Chips and sawdust on the floor. Bench covered with files, rasps, spokeshaves, sandpaper and other bits. Must be neck shaping time. Three out the four for this group are done, sanded to 220 grit. One more to go. Next I’ll add the 2mm pearl side dots. Then I’ll seal the surface with either shellac or CA glue (have not decided which yet), re-sand off any rough spots, and things are pretty much ready for finishing.
What’s with the pearl dot on the back of one of the necks you might ask (if you are observant). Well, that is a response to a little problem. I was sanding down the neck, nearing the final 220 grit sanding. I noticed a little dark spot, the size of a pencil point. “A little pin knot” I thought to myself, I’ll just sand it out. As I sanded a little further the spot got bigger. Then I realized it was not a spot, but rather a hole! There was a little bug hole deep in the middle of the wood. Some how this is appropriate, since this is the neck for the ambrosia maple body. Ambrosia maple is caused by burrowing beetles, and one has to patch up the bug holes in Ambrosia maple too.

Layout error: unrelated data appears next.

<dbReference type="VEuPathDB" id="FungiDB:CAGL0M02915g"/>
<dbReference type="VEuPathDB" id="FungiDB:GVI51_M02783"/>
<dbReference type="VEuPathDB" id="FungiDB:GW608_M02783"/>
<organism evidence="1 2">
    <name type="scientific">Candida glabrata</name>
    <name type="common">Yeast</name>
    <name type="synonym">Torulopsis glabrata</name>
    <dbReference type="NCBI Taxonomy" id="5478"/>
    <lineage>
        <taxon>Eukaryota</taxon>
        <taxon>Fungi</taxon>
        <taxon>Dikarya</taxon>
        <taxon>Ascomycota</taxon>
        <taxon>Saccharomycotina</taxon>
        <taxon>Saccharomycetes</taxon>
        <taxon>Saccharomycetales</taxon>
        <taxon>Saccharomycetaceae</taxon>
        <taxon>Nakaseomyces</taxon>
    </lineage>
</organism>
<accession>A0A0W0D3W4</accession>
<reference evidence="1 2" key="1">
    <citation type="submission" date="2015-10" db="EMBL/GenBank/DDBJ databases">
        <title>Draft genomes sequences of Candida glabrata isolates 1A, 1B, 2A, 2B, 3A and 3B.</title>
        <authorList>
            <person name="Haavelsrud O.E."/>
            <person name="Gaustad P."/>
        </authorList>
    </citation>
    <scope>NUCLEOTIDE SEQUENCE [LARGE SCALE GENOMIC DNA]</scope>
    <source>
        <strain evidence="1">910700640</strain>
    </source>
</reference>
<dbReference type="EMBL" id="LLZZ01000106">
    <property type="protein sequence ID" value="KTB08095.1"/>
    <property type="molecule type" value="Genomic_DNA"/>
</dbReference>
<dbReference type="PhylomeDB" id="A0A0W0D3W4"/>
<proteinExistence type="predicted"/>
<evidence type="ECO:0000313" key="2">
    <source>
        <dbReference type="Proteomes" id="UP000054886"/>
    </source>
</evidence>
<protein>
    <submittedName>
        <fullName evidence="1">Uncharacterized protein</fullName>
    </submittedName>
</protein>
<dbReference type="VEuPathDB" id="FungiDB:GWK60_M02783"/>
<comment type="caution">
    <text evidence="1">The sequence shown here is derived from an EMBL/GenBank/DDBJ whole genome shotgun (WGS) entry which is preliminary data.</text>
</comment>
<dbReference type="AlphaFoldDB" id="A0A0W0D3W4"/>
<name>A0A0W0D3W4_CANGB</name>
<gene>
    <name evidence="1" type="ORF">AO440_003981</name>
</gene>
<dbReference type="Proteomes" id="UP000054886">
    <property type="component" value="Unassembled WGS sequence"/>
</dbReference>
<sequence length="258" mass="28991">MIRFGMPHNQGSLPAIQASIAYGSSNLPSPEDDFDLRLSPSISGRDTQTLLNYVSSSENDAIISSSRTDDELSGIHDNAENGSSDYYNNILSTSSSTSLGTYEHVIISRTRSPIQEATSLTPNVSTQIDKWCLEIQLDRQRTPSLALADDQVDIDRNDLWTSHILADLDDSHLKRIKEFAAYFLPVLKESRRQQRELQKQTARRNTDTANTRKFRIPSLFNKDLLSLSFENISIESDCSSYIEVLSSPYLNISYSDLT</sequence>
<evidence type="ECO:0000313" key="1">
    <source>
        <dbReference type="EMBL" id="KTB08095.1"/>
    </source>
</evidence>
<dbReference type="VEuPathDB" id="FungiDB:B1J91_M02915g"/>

The neck is fine other than one small bug hole I tried filling the hole, but that still left a darker spot, right in the middle of things. So I decided to drill out around the hole, and apply a white pearl dot, which matches the dots on the fretboard. I have done this once before, when working on a banjo neck, and I sanded down to a blemish in the wood which was just going to always bother me. So I did a little abalone inlay on the back of that banjo neck. One can admit to the vulgarities of wood (and insects) but still make something nice looking.